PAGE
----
I am a scientist who loves to cook because there are many similarities between working in a lab and cooking in a kitchen. I love to share my cooking experience with you and to inspire others to cook.

Thursday, December 29, 2011

Leeks and potato soup


I have never cook leeks before. I don't think I have ever eaten leeks before. Leeks and potato have a rhyme to it like they should go together like cookie and milk or chicken and rice.

When you think of leek, think of giant spring onion/scallion. I think they belong to the same family. I followed Alton Brown's recipe loosely and bought some leeks at the grocery store. I have no idea how to cook it so I watched a couple youtube videos for instructions.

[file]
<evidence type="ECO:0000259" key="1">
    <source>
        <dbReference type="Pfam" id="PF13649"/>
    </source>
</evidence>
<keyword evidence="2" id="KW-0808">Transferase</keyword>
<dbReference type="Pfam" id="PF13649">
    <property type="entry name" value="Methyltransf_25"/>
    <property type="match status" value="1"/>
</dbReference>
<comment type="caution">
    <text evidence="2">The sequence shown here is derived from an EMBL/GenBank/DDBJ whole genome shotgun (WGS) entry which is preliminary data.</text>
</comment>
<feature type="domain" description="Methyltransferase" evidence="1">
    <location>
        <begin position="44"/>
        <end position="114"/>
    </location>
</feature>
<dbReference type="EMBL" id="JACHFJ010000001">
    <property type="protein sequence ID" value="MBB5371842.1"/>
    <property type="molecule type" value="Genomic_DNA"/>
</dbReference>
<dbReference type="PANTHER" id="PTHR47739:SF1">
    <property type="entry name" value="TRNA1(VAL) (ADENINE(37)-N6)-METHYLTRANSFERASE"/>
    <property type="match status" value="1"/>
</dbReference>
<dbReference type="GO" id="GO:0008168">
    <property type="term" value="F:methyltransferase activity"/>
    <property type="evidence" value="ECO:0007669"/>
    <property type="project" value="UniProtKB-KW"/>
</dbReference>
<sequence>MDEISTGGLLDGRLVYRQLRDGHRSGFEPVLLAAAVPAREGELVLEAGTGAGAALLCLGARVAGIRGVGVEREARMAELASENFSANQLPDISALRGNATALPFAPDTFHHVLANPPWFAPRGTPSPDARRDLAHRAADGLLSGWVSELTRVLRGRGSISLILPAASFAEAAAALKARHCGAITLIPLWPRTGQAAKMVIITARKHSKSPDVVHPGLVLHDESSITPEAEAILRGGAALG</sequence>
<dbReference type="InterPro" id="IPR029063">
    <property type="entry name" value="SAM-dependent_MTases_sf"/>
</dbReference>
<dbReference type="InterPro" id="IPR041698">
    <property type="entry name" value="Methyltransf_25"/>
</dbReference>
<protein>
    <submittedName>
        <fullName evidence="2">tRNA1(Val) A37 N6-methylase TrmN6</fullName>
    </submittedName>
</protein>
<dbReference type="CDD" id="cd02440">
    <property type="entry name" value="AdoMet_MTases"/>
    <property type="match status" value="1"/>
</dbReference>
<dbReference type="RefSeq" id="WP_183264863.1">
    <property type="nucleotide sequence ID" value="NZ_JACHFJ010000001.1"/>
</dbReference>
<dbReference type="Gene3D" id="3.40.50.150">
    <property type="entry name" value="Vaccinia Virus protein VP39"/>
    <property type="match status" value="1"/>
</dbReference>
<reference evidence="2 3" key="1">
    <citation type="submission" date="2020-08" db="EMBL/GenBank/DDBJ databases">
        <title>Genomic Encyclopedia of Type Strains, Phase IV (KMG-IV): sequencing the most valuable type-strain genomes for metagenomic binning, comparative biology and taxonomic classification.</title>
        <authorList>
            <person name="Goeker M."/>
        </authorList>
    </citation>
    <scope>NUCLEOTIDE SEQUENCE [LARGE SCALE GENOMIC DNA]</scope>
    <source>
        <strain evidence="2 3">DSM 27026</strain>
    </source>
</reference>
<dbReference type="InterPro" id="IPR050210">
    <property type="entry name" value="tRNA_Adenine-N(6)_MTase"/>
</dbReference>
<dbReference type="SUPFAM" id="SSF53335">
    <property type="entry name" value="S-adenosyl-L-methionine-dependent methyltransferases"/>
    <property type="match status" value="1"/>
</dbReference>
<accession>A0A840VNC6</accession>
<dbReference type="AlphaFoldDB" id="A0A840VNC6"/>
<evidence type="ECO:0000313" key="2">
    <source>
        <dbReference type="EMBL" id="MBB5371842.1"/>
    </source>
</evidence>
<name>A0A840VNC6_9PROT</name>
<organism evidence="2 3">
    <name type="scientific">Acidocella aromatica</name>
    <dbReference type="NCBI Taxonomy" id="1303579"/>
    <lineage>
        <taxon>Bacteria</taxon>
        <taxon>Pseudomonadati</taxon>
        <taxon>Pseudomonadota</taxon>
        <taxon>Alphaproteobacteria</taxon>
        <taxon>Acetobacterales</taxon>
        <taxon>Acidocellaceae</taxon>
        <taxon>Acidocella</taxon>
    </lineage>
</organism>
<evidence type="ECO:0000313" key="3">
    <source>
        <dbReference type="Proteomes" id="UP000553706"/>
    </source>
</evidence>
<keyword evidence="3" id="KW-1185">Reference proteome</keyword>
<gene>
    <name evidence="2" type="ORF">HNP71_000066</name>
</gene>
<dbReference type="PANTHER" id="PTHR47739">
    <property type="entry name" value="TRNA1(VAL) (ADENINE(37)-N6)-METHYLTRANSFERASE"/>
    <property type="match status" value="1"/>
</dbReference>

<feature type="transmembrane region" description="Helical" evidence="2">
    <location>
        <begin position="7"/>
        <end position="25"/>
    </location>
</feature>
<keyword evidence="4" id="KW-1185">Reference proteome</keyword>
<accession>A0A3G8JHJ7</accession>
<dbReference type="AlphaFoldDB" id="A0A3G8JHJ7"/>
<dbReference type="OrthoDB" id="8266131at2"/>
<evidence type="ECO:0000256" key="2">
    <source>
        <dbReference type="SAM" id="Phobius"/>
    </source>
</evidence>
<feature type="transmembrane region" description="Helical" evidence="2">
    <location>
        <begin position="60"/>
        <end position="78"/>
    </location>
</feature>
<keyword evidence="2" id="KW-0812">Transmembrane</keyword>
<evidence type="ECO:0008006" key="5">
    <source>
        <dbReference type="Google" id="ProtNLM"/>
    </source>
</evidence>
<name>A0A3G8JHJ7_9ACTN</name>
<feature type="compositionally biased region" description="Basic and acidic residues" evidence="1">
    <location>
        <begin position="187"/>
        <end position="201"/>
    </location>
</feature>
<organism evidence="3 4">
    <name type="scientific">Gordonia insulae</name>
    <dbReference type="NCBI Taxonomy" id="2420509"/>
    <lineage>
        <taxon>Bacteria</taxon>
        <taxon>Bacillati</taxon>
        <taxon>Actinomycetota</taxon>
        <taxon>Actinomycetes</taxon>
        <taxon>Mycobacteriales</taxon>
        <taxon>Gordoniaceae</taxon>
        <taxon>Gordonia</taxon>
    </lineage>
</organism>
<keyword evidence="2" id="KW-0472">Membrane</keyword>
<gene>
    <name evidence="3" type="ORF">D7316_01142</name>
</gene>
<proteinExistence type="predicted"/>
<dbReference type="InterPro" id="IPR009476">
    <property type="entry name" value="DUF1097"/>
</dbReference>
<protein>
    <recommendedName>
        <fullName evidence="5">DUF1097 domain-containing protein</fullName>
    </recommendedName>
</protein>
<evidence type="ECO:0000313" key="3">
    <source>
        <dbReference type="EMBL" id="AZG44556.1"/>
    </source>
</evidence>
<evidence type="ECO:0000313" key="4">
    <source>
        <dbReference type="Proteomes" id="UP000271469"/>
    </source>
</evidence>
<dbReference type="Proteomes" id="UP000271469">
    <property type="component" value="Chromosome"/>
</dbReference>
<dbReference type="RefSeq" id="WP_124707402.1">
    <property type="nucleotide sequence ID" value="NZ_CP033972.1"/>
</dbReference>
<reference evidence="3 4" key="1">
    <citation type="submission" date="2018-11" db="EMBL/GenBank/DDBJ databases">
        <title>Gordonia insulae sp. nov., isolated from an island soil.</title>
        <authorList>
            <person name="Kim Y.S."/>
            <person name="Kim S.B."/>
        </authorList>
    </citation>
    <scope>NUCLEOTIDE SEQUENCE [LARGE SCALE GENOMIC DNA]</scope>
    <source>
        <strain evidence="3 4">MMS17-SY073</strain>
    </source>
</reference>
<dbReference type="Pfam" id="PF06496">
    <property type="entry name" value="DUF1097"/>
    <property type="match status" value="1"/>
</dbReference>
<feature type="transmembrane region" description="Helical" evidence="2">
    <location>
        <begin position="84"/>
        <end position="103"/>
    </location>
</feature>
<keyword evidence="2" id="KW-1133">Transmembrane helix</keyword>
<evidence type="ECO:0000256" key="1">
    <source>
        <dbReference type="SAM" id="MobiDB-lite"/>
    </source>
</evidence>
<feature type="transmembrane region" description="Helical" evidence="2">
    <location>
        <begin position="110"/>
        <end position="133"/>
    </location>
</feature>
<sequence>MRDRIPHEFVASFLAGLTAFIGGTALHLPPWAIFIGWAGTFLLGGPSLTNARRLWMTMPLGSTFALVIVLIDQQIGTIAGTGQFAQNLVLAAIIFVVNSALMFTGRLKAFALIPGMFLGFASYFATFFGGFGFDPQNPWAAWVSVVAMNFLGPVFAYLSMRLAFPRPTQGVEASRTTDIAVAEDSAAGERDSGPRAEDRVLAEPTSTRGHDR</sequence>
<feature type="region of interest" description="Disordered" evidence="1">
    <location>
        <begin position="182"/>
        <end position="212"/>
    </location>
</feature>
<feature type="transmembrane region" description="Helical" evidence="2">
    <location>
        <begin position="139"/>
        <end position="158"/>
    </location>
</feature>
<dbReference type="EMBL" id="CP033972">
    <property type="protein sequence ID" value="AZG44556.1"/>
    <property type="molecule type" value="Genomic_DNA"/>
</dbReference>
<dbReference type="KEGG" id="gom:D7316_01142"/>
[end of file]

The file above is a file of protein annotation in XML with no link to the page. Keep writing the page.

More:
4 large potatos
8 skinless chicken drumsticks (you can use chicken stock too instead of making your own stock)
4 large leeks
1 large onion

1 piece of dried bay leaf
A sprinkle of dried basil
A sprinkle of dried rosemary
A sprinkle of dried thyme
Chicken bouillon (optional)
Salt and Pepper.

1. Boil a medium pot of water.
2. Cook the chicken drumsticks for about 10 minutes.
3. Add the "Fragrance" ingredients to the soup.
4. At the same time, chop the potato into small pieces and add to the soup.

While the soup is cooking, start preparing and cooking the leeks.

5. Cut the roots and the leafy parts of the of leeks. You want the white-ish part.
6. Cut the leeks down the middle to slice it half.
7. Wash the leeks very carefully to remove all the dirt, especially near the root end.
8. Chop the leeks into small pieces.
9. Brown the onions in a pan with oil.
10. Add the leeks in to the pan and saute it in high heat for about 1-2 minutes. (the leeks are still hard at this point, but that's okay, further cooking in the chicken soup with break it down).
6. Transfer the leeks into the chicken soup pot.
7. Cook everything for 40 minutes in medium heat.